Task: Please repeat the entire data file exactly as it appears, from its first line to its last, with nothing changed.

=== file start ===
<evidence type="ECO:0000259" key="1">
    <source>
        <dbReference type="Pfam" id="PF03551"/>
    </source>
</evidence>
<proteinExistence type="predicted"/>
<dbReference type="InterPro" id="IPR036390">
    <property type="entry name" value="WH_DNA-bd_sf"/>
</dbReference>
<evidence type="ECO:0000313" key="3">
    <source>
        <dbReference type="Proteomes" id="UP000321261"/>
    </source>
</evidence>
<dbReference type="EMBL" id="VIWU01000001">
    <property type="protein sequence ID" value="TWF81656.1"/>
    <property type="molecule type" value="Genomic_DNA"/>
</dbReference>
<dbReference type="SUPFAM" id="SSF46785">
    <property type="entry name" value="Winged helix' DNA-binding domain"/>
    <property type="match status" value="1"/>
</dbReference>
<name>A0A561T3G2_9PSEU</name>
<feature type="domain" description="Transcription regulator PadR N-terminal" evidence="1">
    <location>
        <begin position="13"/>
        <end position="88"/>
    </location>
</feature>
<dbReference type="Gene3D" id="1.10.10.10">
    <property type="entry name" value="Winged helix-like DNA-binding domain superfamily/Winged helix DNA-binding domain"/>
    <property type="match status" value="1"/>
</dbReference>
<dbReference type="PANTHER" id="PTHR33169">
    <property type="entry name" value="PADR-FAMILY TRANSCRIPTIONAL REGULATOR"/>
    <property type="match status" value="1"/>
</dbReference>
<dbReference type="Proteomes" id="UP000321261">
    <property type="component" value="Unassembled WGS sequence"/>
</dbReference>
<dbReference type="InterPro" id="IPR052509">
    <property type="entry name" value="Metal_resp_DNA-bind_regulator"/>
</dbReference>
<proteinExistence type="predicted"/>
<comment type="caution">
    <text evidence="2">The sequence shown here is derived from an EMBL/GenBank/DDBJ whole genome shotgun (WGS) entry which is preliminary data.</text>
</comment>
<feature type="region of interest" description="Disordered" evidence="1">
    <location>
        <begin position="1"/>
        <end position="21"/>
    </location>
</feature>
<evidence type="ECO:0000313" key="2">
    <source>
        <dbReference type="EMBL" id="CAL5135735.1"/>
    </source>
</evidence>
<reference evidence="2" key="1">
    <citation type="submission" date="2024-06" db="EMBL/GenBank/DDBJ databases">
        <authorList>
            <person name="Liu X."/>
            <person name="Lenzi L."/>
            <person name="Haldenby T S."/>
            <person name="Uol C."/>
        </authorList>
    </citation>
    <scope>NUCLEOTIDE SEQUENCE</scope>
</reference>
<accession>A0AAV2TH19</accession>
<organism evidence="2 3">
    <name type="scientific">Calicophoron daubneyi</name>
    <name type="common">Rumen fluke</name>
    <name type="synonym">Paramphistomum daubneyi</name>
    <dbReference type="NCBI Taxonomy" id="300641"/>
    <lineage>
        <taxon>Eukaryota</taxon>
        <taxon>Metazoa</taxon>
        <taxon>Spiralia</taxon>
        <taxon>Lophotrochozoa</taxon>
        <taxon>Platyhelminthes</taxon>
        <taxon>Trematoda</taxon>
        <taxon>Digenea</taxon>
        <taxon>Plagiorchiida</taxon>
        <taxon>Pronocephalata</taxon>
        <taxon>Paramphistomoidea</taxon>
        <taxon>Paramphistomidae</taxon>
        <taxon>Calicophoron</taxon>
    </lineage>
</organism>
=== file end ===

<evidence type="ECO:0000259" key="1">
    <source>
        <dbReference type="Pfam" id="PF03551"/>
    </source>
</evidence>
<proteinExistence type="predicted"/>
<dbReference type="InterPro" id="IPR036390">
    <property type="entry name" value="WH_DNA-bd_sf"/>
</dbReference>
<evidence type="ECO:0000313" key="3">
    <source>
        <dbReference type="Proteomes" id="UP000321261"/>
    </source>
</evidence>
<dbReference type="EMBL" id="VIWU01000001">
    <property type="protein sequence ID" value="TWF81656.1"/>
    <property type="molecule type" value="Genomic_DNA"/>
</dbReference>
<dbReference type="SUPFAM" id="SSF46785">
    <property type="entry name" value="Winged helix' DNA-binding domain"/>
    <property type="match status" value="1"/>
</dbReference>
<name>A0A561T3G2_9PSEU</name>
<feature type="domain" description="Transcription regulator PadR N-terminal" evidence="1">
    <location>
        <begin position="13"/>
        <end position="88"/>
    </location>
</feature>
<dbReference type="Gene3D" id="1.10.10.10">
    <property type="entry name" value="Winged helix-like DNA-binding domain superfamily/Winged helix DNA-binding domain"/>
    <property type="match status" value="1"/>
</dbReference>
<dbReference type="PANTHER" id="PTHR33169">
    <property type="entry name" value="PADR-FAMILY TRANSCRIPTIONAL REGULATOR"/>
    <property type="match status" value="1"/>
</dbReference>
<dbReference type="Proteomes" id="UP000321261">
    <property type="component" value="Unassembled WGS sequence"/>
</dbReference>
<dbReference type="InterPro" id="IPR052509">
    <property type="entry name" value="Metal_resp_DNA-bind_regulator"/>
</dbReference>
<proteinExistence type="predicted"/>
<comment type="caution">
    <text evidence="2">The sequence shown here is derived from an EMBL/GenBank/DDBJ whole genome shotgun (WGS) entry which is preliminary data.</text>
</comment>
<feature type="region of interest" description="Disordered" evidence="1">
    <location>
        <begin position="1"/>
        <end position="21"/>
    </location>
</feature>
<evidence type="ECO:0000313" key="2">
    <source>
        <dbReference type="EMBL" id="CAL5135735.1"/>
    </source>
</evidence>
<reference evidence="2" key="1">
    <citation type="submission" date="2024-06" db="EMBL/GenBank/DDBJ databases">
        <authorList>
            <person name="Liu X."/>
            <person name="Lenzi L."/>
            <person name="Haldenby T S."/>
            <person name="Uol C."/>
        </authorList>
    </citation>
    <scope>NUCLEOTIDE SEQUENCE</scope>
</reference>
<accession>A0AAV2TH19</accession>
<organism evidence="2 3">
    <name type="scientific">Calicophoron daubneyi</name>
    <name type="common">Rumen fluke</name>
    <name type="synonym">Paramphistomum daubneyi</name>
    <dbReference type="NCBI Taxonomy" id="300641"/>
    <lineage>
        <taxon>Eukaryota</taxon>
        <taxon>Metazoa</taxon>
        <taxon>Spiralia</taxon>
        <taxon>Lophotrochozoa</taxon>
        <taxon>Platyhelminthes</taxon>
        <taxon>Trematoda</taxon>
        <taxon>Digenea</taxon>
        <taxon>Plagiorchiida</taxon>
        <taxon>Pronocephalata</taxon>
        <taxon>Paramphistomoidea</taxon>
        <taxon>Paramphistomidae</taxon>
        <taxon>Calicophoron</taxon>
    </lineage>
</organism>